“Six point oh!” exclaimed Winnie!


“Um, Mom, I think it’s more like a hundred and sixty,” Bobby said, showing her the price tag.

“A hundred and what?  Oh.  . . .  uh, right, well . . .  have you tried them on?  We’ve gotta get you to karate.  Do you think we can find a clerk in this place?  And where’s your brother gone?  Wally? Wally!  Jeez-Louise!  Look, you go find a clerk and try on your size.  And don’t get them too tight.  You know what happened last time.  Wally?  Walter Mitty!  Where are you?” Mrs. Mitty called, as the world-famous figure-skater struggled off trying to not drop her seven shopping bags as she pushed through the mob like a downtown bus at rush hour.

Down the very next aisle, she bumped into their neighbor, Olmsted Stockwell.  “Oh grrreat,” she thought.  “What next?”

“Ah, Winifred, how very-nice to see you!  I see you’re catching the sales, eh?  Can’t blame you.  No.  Not with this economy and all.  A bloody disgrace.  I don’t know what those bastards in Ottawa are doing, but it sure ain’t like it used to be, is it?!”

“No, I don’t suppose it is.  By the way, have you seen Wa – ”

“No, it ain’t by a long shot.  By god, they’re selling coffee right over there for $5 a cup!  Five dollars!  And that’s not including the bloody tax, which is about another five dollars in this god-damned country!  I swear, I don’t know who’s running this place, but I wouldn’t trust them to sharpen a pencil.  They’d stick in the wrong end, those stupid bastards.  And that Prime Minister, why he couldn’t  . . .  ”


. . .  The First Lady bowed Buddhisticly to the Japanese leader.  Her gold sequined dress lay perfectly flat and straight against her body.  She’d been through so many of these official functions, she knew exactly what was required before each different foreign dignitary.  But tonight was even more special than usual with the freed Czech playwright and now President of his country visiting for the first time.  “Mr. President, First Lady, may I introduce Nelson Havel, President of the Czech Republic.”  They all shook hands and smiled.

“It’s a great honor,” the First Lady beamed.

“No, Mrs. Mitty, the honor is all mine,” the dignified poet responded.  “In my country you are a great hero to all women.  And the men have noticed you as well,” he said with a polite smile that made her blush.  “We look forward to the time we may have the honor of hosting you at our castle in the mountains,” he said, shaking her hand again and clasping her arm.

“So whadda say about some homemade spiked lemonade with Bernice and me tomorrow in our backyard?” Mr. Stockwell was saying, shaking Winifred’s arm.  “Nobody’s gotten sick on this batch yet!” he said with a high-pitched laugh that made her almost end his streak.

“That’s, uh, swell, Mr. Notwell.  I’ll just have to check our schedule, but I think we might have something on tomorrow.  Say, have you seen young Wally anywhere?”

“No I haven’t, but you know . . . kids.  They all look the same to me, har-har-har.”

“You are a gem!” thought Winifred.  “Well, if you see him, tell him to stick with his brother by the skates.  See you again,” she said, but praying to every God she ever heard of that she wouldn’t.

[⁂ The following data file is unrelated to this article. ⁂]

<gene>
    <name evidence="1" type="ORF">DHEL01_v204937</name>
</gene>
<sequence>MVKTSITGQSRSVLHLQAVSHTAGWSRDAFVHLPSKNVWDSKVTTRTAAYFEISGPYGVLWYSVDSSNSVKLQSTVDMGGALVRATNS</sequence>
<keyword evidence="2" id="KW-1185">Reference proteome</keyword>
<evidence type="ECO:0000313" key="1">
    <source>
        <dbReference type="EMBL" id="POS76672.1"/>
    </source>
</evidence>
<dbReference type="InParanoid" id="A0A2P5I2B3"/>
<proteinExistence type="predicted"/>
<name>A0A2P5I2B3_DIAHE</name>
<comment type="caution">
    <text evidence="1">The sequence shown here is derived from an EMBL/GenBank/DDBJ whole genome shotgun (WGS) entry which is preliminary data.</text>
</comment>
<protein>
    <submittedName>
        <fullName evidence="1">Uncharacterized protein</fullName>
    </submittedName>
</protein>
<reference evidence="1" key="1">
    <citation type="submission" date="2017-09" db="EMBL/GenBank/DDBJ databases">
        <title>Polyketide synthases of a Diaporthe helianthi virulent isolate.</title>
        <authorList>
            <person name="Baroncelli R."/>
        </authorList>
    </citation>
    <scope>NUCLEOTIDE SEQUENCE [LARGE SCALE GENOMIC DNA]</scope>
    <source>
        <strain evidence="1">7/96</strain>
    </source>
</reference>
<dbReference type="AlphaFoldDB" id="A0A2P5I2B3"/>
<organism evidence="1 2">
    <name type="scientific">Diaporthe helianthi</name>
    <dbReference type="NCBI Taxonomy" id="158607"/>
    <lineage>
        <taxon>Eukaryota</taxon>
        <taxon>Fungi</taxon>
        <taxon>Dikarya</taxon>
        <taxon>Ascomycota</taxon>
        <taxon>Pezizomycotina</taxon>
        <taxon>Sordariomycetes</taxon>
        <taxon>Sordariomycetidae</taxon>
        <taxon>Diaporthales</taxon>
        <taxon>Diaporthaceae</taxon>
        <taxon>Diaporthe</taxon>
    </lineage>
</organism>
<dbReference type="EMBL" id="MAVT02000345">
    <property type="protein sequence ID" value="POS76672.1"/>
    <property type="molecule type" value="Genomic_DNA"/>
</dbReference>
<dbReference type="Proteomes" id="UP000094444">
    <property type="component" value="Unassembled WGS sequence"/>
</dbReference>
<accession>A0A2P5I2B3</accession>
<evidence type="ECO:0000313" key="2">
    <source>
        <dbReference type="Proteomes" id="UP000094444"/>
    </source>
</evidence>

Scanning the screaming skate-fitting room in vain, and starting to worry that now she’s lost two of them, she finally spotted Bobby playing with hockey sticks in a corner.  “I couldn’t really find a clerk too good,” he said, slapping another imaginary puck really hard.  “He’s SCORES!” he screamed, throwing his hands in the air.

“Have you seen your brother?”

Without even glancing up, “He’s a dork,” Bobby says, and let’s go another puckless floor-scuffing rocket.  “He SCORES!!”

“Stop that.  You stay right here,” she said, and with her bag-lady hoop of parcels began to excuse-me her way through the skate wielding mob once more, hearing, “He SCORES!” every few feet.  After miles of aisles and finally bumbling toward the manager’s office, she suddenly heard, “Mom!!  Up here!!”  And she looked up to see Wally waving from the top tower of the medieval castle jungle-gym in the corner.  “Come and get me!” he yelled, and ducked behind the faux stone ramparts.

“Wally, come down here, we’ve got to go.”  He lifted his eyes above the rim then immediately dropped behind again.  “Wally, you come down from that castle!”


. . .  “Oh, when is someone going to come and rescue me,” the trapped princess thought as she paced back and forth across the small round tower room.  She’d been up there for years, grown into a woman, and knew there was a world out there to be part of.  She didn’t even care about the kingdom anymore.  There was no way she could take them all on and win.  She wandered back to the small mirror at her dresser, picked up her brush, and began absently stroking her long hair, looking herself deep in the eye:  “There has to be someone,” she whispered.  Just then, in the middle of the dark night . . . she heard horse hooves clopping, and ran to the window to see a knight on a white horse galloping towards her  . . .



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Some other optimistic upbeat stories you might enjoy …

Be The Invincible Spirit You Are

Love Is

The Rose of Hope

The Ashley Smith Kidnapping Story

“The whole hockey world is rooting for you guys!”


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Brian Hassett